Skip to main content

Review: Iron Man 3


Tony Stark (Robert Downey Jr.) is in the middle of a panic of sorts. He is suffering what most would call a crisis of confidence. The Avengers left Stark with a distinct impression that there are, in fact, things he cannot control. The suit won't always be around and Tony has loved ones who are exposed. With Rhodes (Don Cheadle) piloting around the world as Iron Patriot, and Pepper (Gwyneth Paltrow, getting her best part yet in the series) running Star Industries, Tony is firmly set in his R&D lab trying to figure out how to keep them all safe.

In the isolation of his fortress, the global reign of terror brought about by The Mandarin (Ben Kingsley) is off Tony's radar, panic attacks and insomnia are more present worries. The slightest mention of New York City is enough to send him searching madly for his iron cocoon. Tony being Tony, trouble doesn't stay in his rear-view for long. He finds himself in the middle of a press conference where he gives the world his address and begs the Mandarin to man up and come at him. Lo and behold, trouble knocks on his door. Loudly.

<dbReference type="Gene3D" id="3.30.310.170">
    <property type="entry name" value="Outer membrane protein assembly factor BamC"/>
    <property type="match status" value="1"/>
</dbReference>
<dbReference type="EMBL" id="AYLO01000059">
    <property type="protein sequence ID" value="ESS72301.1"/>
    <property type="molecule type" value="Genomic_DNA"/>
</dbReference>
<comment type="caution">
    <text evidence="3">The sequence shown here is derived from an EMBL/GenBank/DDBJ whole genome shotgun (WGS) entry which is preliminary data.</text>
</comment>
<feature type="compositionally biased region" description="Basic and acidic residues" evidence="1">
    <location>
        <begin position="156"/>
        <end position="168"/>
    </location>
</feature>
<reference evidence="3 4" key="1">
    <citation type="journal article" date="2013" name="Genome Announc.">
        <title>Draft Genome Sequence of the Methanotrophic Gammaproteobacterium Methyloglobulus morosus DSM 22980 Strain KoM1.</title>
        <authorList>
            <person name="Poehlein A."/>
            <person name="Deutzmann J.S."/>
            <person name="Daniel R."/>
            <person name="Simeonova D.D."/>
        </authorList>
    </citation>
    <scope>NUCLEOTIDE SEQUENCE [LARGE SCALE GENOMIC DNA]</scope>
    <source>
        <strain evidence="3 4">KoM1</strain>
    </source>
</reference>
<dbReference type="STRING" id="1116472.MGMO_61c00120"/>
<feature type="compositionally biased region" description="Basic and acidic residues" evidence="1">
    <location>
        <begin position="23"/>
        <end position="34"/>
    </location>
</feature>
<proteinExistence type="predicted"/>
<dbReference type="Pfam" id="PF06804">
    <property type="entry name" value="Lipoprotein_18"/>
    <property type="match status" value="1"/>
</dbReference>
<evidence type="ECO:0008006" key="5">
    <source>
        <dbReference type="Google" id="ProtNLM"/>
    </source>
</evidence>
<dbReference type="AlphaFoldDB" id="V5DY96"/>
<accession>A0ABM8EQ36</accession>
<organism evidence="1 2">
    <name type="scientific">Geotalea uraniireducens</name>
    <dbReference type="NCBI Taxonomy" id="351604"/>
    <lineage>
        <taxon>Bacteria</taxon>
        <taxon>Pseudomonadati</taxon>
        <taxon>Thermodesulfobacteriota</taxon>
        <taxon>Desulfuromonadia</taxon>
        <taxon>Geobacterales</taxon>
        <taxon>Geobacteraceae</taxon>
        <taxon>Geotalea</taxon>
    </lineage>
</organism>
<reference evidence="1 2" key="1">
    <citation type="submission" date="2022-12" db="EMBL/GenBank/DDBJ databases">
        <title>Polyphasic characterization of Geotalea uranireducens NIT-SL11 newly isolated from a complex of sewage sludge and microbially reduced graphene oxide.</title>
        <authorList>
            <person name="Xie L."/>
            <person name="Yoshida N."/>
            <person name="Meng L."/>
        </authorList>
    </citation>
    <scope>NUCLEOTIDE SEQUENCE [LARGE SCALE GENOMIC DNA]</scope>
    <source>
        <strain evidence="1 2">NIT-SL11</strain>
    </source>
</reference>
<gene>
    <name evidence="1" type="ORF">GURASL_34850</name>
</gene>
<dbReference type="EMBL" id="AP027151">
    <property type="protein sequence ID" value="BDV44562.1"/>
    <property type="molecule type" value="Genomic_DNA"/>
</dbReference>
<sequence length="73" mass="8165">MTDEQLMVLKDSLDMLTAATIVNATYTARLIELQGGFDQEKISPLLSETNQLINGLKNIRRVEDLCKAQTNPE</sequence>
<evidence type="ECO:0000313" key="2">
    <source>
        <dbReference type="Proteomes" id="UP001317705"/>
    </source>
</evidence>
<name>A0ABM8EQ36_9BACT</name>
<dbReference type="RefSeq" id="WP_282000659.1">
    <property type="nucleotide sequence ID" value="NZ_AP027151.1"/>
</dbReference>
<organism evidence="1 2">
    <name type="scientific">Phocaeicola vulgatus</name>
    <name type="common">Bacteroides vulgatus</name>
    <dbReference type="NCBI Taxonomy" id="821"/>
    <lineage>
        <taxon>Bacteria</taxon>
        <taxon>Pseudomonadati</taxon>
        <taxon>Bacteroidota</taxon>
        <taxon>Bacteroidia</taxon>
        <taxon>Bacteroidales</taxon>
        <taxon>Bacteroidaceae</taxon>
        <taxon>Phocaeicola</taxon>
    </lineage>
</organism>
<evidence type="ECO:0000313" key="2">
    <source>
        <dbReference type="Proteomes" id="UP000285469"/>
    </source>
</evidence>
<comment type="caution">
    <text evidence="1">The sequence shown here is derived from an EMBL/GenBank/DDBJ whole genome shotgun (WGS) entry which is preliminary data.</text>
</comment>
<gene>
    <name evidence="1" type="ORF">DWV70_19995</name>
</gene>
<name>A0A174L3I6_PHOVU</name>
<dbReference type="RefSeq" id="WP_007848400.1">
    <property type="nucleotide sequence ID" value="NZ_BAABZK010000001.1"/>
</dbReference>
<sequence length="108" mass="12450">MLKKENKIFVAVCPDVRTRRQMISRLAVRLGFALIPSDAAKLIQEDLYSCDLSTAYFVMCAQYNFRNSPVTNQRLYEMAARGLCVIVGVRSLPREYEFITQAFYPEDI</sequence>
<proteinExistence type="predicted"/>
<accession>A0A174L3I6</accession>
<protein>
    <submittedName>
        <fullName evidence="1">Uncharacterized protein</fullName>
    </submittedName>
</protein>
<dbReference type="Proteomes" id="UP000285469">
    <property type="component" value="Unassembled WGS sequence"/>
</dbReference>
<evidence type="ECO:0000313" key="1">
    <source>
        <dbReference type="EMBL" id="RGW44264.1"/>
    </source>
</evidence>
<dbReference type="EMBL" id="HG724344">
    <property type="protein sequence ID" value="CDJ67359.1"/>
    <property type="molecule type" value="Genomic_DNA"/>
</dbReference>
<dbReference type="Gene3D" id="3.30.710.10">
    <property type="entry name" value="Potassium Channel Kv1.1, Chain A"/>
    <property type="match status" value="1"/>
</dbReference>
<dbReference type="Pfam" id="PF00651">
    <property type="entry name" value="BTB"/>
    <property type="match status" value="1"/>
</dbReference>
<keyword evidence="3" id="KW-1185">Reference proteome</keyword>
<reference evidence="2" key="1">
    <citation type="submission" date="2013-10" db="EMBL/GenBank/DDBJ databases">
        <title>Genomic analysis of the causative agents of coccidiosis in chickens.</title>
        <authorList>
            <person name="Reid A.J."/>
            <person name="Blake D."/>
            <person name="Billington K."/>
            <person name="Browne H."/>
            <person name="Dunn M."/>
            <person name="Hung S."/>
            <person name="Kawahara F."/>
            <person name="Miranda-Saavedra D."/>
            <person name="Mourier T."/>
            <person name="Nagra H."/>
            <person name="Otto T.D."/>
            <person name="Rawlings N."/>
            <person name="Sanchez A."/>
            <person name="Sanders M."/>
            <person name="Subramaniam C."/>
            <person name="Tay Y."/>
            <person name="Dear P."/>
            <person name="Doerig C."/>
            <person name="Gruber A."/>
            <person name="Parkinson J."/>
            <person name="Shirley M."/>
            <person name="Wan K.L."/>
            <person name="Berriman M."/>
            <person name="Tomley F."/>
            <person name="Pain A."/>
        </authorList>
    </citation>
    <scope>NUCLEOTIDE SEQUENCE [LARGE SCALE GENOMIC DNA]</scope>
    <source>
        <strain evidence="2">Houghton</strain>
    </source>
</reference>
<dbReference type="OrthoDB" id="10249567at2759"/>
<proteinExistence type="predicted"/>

The similarities between Shane Black's last team-up with Robert Downey Jr. (Kiss Kiss Bang Bang) are quite instant. The film begins with a voice over and treads back into a more familiar starting point, just like the 2005 release. And the similarities don't end there, every nudge and wink about genre tropes from that film is present in Iron Man 3 as well. Everything is played up for laughs in this sequel and one wonders if there is a spot where Murtaugh comes in to tell everyone "he's too old for this shit" left on the cutting room floor.

At first glance, Black looks like he may scale back the over the top nature antics of Iron Man 2 in favor of a real-world threat like terrorism. Such expectations are lost during the third act as one villain is successfully defanged to the point of laughter and replaced by a much more vanilla nemesis with questionable motives. How much you enjoy this trickery will define the film's reception.